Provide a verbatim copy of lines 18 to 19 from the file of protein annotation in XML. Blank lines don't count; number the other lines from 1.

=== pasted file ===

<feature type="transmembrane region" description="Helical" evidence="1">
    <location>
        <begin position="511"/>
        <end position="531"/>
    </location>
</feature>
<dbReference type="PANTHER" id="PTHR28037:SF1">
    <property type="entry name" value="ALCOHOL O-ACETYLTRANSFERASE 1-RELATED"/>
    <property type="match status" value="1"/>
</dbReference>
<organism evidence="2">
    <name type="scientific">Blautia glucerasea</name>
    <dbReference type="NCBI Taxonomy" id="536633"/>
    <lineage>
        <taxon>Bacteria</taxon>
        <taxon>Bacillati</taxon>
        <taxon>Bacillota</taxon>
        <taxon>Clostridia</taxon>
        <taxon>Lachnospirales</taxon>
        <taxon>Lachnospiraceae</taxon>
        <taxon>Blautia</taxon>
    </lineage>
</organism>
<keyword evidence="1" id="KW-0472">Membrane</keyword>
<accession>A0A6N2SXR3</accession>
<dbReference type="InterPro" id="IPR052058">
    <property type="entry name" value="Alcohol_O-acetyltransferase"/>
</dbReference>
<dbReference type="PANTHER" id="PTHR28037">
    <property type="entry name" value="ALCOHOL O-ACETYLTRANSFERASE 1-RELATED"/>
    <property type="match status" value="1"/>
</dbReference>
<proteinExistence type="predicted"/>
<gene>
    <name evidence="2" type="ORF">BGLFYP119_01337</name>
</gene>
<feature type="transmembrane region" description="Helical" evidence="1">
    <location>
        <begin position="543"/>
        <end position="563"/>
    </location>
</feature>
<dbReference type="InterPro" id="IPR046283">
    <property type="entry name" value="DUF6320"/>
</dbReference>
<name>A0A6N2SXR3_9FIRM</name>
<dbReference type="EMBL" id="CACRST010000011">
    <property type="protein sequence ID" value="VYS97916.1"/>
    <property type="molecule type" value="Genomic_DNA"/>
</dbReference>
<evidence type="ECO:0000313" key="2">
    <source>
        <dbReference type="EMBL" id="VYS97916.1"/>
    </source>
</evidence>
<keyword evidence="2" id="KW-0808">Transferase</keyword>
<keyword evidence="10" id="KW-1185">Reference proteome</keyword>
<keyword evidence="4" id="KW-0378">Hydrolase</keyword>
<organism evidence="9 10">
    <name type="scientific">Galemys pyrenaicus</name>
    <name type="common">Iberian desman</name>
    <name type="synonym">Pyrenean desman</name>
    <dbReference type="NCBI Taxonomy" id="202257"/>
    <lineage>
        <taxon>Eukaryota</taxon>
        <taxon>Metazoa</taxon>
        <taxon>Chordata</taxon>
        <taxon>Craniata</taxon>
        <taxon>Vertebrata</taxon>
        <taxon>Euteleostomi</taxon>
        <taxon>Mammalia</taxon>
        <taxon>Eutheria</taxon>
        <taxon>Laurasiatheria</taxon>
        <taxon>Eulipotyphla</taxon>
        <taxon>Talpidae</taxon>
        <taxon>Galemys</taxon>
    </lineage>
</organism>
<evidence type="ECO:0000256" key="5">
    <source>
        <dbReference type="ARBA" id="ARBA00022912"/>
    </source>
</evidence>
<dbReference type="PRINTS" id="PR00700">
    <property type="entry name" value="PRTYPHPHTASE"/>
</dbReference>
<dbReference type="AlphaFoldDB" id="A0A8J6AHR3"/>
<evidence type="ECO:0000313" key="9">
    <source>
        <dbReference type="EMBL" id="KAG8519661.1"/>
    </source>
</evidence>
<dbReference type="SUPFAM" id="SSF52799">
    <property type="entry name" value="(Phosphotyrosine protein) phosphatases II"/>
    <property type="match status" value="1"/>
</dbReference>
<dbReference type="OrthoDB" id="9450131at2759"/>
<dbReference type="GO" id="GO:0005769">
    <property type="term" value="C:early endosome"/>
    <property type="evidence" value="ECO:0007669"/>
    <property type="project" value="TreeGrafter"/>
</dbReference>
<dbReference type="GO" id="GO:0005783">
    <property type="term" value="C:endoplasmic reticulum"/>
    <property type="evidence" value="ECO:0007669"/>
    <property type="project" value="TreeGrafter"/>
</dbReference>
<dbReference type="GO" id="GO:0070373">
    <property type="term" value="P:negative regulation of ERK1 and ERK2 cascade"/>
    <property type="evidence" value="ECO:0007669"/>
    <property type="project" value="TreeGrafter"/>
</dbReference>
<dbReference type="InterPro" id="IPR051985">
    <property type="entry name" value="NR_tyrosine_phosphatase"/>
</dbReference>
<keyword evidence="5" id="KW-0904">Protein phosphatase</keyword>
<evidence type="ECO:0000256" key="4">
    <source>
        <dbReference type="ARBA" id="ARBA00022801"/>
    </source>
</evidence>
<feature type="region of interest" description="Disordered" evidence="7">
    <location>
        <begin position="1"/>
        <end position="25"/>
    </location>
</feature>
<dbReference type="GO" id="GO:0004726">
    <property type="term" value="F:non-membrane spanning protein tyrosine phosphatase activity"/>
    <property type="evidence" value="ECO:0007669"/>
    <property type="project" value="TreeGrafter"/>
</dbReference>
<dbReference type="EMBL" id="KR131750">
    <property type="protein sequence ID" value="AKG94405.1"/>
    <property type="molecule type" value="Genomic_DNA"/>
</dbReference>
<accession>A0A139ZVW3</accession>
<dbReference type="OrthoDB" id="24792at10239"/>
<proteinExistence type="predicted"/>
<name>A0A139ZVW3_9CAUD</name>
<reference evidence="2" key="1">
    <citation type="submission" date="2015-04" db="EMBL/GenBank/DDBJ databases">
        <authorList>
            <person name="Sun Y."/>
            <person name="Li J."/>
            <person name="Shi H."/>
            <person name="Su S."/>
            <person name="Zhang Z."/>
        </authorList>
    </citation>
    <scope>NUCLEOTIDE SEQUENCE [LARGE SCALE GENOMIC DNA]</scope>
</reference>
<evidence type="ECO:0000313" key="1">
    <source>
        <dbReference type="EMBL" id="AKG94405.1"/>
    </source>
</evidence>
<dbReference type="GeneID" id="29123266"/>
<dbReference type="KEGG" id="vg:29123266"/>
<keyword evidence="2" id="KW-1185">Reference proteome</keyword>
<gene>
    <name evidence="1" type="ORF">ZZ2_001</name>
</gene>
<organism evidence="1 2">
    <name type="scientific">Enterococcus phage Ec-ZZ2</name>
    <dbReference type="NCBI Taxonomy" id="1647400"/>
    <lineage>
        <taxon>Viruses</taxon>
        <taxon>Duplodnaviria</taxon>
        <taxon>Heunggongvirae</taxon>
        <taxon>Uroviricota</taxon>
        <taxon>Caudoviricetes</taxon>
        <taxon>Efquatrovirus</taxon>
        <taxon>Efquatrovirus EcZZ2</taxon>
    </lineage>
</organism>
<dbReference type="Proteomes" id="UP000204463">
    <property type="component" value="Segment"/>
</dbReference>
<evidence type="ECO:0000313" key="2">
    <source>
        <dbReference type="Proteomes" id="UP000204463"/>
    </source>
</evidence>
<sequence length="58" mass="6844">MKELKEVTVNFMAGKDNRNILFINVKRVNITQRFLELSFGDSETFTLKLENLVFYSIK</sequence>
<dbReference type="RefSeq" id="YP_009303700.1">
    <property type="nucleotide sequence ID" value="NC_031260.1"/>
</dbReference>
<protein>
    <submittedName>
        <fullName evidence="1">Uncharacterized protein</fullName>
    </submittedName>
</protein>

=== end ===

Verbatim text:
        <taxon>Clostridia</taxon>
        <taxon>Lachnospirales</taxon>